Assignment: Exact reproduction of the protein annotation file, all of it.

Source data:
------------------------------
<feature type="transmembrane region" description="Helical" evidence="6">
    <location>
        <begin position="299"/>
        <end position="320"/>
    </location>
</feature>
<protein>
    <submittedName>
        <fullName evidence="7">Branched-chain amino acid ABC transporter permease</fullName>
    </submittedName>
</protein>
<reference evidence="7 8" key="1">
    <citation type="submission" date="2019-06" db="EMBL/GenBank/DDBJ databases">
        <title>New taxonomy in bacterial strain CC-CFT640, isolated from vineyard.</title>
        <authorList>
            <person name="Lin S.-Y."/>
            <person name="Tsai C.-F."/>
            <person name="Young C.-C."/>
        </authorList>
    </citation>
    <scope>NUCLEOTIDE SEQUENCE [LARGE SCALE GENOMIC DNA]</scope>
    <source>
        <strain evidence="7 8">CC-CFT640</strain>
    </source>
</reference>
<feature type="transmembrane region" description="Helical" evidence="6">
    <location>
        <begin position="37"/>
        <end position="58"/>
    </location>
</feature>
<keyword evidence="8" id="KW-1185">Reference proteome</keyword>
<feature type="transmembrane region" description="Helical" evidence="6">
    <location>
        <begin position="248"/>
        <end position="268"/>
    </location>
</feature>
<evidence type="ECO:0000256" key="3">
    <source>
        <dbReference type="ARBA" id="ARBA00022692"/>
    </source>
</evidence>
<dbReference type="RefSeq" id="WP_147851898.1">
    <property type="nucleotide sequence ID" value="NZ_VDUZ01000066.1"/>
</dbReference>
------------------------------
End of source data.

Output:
<feature type="transmembrane region" description="Helical" evidence="6">
    <location>
        <begin position="299"/>
        <end position="320"/>
    </location>
</feature>
<protein>
    <submittedName>
        <fullName evidence="7">Branched-chain amino acid ABC transporter permease</fullName>
    </submittedName>
</protein>
<reference evidence="7 8" key="1">
    <citation type="submission" date="2019-06" db="EMBL/GenBank/DDBJ databases">
        <title>New taxonomy in bacterial strain CC-CFT640, isolated from vineyard.</title>
        <authorList>
            <person name="Lin S.-Y."/>
            <person name="Tsai C.-F."/>
            <person name="Young C.-C."/>
        </authorList>
    </citation>
    <scope>NUCLEOTIDE SEQUENCE [LARGE SCALE GENOMIC DNA]</scope>
    <source>
        <strain evidence="7 8">CC-CFT640</strain>
    </source>
</reference>
<feature type="transmembrane region" description="Helical" evidence="6">
    <location>
        <begin position="37"/>
        <end position="58"/>
    </location>
</feature>
<keyword evidence="8" id="KW-1185">Reference proteome</keyword>
<feature type="transmembrane region" description="Helical" evidence="6">
    <location>
        <begin position="248"/>
        <end position="268"/>
    </location>
</feature>
<evidence type="ECO:0000256" key="3">
    <source>
        <dbReference type="ARBA" id="ARBA00022692"/>
    </source>
</evidence>
<dbReference type="RefSeq" id="WP_147851898.1">
    <property type="nucleotide sequence ID" value="NZ_VDUZ01000066.1"/>
</dbReference>